MTM manufactures, among other things, high-end, military-style “MTM Special Ops” watches, and owns a registered trademark for “MTM SPECIAL OPS.”  Amazon.com, who claims to offer the “Earth’s Biggest Selection of products,” does not carry MTM watches.  

In its complaint, MTM alleged that Amazon infringed its trademark by responding to search requests on its website with a results page displaying the “MTM SPECIAL OPS” trademark three times, above a display of aesthetically and functionally similar watches manufactured by MTM competitors.  Customers could not purchase watches from the search results page, but had to click through to an Amazon “product detail” page.  On the top of the product detail page, the customer’s initial query “MTM Special Ops” still appeared in the search field.  Nothing on either of the pages indicated that Amazon does not carry MTM products.  However, the search results of the Amazon website produces a list, with photographs, of several other brands of military-style watches that Amazon does carry, specifically identified by their brand names. 

On Amazon’s motion, the District Court granted summary judgement in favor of Amazon finding that the competitor’s itemized products were clearly labeled and there was no evidence that Amazon users were likely to be confused as to the sources of the competing goods. 

9th Circuit Analysis:

Trademark infringement occurs when a defendant uses a mark in commerce in a manner likely to cause confusion as to the source of goods or services.  A defendant can create a likelihood of confusion, and thereby cause infringement, through a type of confusion referred to as “initial interest confusion.”  Initial interest confusion occurs where a consumer is confused, not at the time of purchase, but earlier in the shopping process, if the customer confusion creates initial interest in a competitor’s product. 

The 9th Circuit held that a jury could find that Amazon had created a likelihood of confusion under the initial interest confusion theory because users may be confused as to why they only received search results showing the competitor’s products, and may wonder whether a competitor has acquired MTM or is otherwise affiliated with or approved by MTM.  The issue is not whether a buyer may purchase some brand other than MTM (mere diversion is not enough) but, instead, whether Amazon’s use of the MTM mark would cause initial interest confusion by attracting potential customers’ attention to buy infringing goods because of MTM’s hard-won reputation.  “Even though his confusion may be dispelled before an actual sale occurs, initial interest confusion impermissibly capitalizes on the goodwill associated with a mark and is therefore actionable trademark infringement.’”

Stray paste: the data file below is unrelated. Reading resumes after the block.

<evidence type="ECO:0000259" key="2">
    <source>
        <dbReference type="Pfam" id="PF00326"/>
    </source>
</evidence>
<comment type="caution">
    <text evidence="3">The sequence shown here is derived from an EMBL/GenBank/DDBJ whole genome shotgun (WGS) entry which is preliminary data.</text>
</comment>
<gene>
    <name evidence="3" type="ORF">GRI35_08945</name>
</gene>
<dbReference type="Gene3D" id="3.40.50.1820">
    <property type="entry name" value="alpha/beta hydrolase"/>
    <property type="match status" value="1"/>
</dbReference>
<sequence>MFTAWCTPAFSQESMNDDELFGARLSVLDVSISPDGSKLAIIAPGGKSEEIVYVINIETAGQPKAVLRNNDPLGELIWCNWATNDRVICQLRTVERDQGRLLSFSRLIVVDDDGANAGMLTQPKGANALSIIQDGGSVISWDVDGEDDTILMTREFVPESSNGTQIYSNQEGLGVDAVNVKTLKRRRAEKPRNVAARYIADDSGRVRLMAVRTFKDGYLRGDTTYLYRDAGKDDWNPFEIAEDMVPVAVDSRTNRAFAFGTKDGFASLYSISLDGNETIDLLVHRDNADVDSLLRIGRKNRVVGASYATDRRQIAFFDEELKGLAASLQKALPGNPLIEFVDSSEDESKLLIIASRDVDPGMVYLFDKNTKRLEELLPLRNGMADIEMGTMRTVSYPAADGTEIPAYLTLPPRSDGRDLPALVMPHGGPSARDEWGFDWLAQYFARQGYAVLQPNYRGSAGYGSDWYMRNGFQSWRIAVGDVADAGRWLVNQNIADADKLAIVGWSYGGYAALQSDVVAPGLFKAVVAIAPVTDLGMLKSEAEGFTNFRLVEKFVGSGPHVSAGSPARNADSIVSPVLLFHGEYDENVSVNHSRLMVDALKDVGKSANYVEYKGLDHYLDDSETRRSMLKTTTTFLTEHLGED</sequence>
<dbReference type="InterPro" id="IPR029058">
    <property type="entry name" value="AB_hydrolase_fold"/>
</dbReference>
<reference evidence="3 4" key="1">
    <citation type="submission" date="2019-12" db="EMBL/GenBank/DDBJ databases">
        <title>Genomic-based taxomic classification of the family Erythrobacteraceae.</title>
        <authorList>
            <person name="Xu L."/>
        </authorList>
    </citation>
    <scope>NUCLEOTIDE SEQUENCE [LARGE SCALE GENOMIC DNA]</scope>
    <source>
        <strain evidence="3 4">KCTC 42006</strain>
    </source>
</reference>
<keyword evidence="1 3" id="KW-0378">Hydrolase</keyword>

Conclusion:

While the 9th Circuit clearly states that it is “by no means certain that MTM will be able to prove likelihood of confusion under and initial interest theory,” there are genuine issues of material fact.  Consequently, the Court reversed the judgment of the District Court, and remanded the action to the District Court for further proceedings.

This Blogger’s Reflections
In some respects, the 9th Circuit appears to be stretching the bounds of what constitutes actionable infringement by finding a genuine issue of fact regarding the likelihood of confusion when none appears to exist because MTM’s competitor’s products were clearly labeled.  It seems highly unlikely to this trademark attorney that sophisticated consumers, making relatively expensive purchases, would be confused as to the source of the competitor’s watches.  If the consumer had doubts as to the source, the sophisticated consumer would investigate further as to MTM’s status and affiliations, or at minimum, search other sites for MTM watches. 


On the other hand, and in contrast to Amazon’s competitor’s Buy.com and Overstock.com who both clearly state that no search results match “MTM Special Ops,” Amazon makes no clear representation, which caused the 9th Circuit to  focus on Amazon’s intent.  Because it appears that Amazon is attempting to capitalize on the goodwill associated with MTM’s trademark, to the detriment of MTM and, perhaps, Amazon’s competitors,  the end result reached by the 9th Circuit (that the action against Amazo proceeds) may be the fair result.  In any case, MTM will no doubt have a difficult road ahead in attempting to prove consumer confusion with their competitor's products clearly labeled as such.